Fire-ravaged Sunderland bingo hall site to be bulldozed as council steps in after owners fail to complete work
A fire-ravaged former bingo hall in Sunderland is to be levelled after council chiefs stepped in.
The former Savoy Bingo Club was destroyed by fire in 2017, but its owner NE30 Land Ltd have repeatedly failed to complete work on the site.
The company was taken to court by the council in 2018 for failing to comply with the council’s Section 215 Enforcement Notice to improve their site, fined £500 and ordered to pay costs of £684.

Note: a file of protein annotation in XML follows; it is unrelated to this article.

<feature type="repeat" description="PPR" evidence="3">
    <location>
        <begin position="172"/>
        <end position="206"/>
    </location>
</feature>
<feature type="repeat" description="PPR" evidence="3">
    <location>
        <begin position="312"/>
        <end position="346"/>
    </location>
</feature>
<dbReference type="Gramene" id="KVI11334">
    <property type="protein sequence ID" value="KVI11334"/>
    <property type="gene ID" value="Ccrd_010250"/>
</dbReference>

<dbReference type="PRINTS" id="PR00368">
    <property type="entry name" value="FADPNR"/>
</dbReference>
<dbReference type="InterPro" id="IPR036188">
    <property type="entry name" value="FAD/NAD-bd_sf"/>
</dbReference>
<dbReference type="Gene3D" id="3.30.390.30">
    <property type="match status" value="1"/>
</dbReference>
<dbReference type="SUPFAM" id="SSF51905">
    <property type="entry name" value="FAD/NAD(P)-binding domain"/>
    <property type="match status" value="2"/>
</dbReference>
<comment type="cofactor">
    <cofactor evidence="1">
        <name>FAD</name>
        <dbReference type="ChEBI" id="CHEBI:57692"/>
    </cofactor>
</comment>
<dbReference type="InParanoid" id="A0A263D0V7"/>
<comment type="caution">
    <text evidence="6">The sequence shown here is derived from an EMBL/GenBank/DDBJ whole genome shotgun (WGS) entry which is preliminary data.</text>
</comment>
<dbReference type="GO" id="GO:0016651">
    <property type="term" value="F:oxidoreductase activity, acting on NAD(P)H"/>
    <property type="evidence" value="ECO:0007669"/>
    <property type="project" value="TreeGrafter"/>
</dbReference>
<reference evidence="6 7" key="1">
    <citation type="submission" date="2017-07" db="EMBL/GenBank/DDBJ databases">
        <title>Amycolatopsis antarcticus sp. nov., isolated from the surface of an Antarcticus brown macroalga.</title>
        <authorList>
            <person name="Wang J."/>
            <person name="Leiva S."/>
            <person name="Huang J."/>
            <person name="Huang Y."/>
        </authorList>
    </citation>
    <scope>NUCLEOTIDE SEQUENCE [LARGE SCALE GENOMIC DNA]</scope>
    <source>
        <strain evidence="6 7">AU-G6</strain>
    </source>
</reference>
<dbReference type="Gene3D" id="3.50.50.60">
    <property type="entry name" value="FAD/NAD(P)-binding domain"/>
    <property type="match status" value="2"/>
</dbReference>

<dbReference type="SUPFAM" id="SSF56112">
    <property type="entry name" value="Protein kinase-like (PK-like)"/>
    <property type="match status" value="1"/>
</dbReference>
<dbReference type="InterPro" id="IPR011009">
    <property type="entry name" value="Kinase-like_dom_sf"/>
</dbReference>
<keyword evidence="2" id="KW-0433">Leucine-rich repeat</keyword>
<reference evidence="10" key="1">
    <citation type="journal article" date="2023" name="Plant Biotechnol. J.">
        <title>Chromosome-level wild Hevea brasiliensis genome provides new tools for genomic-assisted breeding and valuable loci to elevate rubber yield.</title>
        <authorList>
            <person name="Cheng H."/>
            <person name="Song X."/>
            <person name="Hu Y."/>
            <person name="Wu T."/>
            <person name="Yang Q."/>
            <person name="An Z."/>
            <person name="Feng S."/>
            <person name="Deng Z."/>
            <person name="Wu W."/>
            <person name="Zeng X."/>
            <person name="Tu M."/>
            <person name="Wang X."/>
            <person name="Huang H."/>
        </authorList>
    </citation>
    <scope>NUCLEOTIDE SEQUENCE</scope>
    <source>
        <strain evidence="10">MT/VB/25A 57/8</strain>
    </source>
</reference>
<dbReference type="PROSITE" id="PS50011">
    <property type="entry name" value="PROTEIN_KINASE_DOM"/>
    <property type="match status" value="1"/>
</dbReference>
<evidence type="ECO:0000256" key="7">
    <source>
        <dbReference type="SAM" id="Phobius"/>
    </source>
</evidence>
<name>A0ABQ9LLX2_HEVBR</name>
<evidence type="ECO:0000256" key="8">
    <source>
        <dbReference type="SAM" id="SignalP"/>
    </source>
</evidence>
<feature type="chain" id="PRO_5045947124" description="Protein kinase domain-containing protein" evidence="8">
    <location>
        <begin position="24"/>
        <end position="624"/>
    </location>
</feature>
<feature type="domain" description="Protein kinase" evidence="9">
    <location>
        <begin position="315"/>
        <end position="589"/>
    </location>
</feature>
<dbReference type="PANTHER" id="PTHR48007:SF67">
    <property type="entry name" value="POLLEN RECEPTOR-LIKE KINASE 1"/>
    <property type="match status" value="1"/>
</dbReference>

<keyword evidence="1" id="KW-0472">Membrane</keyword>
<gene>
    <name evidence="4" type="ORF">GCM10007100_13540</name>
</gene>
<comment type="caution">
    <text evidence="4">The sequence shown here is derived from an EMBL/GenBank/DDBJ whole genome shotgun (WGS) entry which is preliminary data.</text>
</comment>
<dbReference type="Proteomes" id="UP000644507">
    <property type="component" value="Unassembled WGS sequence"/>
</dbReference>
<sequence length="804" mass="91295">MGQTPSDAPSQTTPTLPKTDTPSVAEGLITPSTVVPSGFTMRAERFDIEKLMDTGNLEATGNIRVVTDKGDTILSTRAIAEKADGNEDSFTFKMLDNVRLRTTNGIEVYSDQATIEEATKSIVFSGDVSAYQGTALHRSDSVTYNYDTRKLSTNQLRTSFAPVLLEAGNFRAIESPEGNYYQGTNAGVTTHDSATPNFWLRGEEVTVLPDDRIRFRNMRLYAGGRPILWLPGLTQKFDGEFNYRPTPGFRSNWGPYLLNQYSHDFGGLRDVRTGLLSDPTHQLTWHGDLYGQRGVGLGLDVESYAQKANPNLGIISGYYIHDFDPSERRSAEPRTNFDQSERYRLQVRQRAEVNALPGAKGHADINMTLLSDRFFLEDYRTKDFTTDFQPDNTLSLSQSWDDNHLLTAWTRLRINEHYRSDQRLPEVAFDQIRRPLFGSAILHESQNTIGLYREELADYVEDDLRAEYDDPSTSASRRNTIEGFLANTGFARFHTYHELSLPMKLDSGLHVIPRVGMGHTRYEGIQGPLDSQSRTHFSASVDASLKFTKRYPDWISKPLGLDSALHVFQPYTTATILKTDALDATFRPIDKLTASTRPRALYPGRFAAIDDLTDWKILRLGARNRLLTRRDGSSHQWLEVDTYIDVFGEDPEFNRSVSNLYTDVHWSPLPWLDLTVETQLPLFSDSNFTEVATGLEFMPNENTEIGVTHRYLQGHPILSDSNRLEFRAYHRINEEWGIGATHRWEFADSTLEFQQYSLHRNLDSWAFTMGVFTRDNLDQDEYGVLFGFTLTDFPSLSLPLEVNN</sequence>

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The council is now using further powers under the Town and Country Planning Act to enter the land after clearance works which started in November 2018 were not completed.Councillor Stuart Porthouse, Sunderland City Council’s Cabinet Member for Housing and Regeneration, said: "Sadly, and despite a long-running dialogue, the owners of this site have failed to comply with legal notices from the council and let down the community of Southwick."The council is very aware how important the site is to the community and of the repeated calls from the community to the clear this land and make it more attractive for appropriate development."A five-figure sum has been allocated for the contract tender and the council will look to a legal charge on the land and take civil action to recover its costs.The planned works are for clearing the site’s standing remains, levelling it completely, and putting up a two metre screen hoarding. The council may also, subject to a fuller site survey, keep or repair the brick boundary wall alongside the footpath.Councillor Kelly Chequer, who represents the area with colleagues Councillor Miles Elliott and Councillor Alex Samuels, said: "We’ve all said before that the bingo site has been an eyesore for far too long."Yes, we’re pleased, on behalf of people across our community that the council is stepping but also disappointed that the owners have not looked after the site."Thousands of people and companies across our city do take a pride in their properties and eyesores such as this do not help our communities because they can be dangerous for public safety, and they can attract crime and anti-social behaviour."Southwick councillors have received a lot of representations over the state of the site and this is why the council took its enforcement action. Now, the council is having to take further action."The council said once the tender process is completed, a works programme will be finalised as quickly as possible.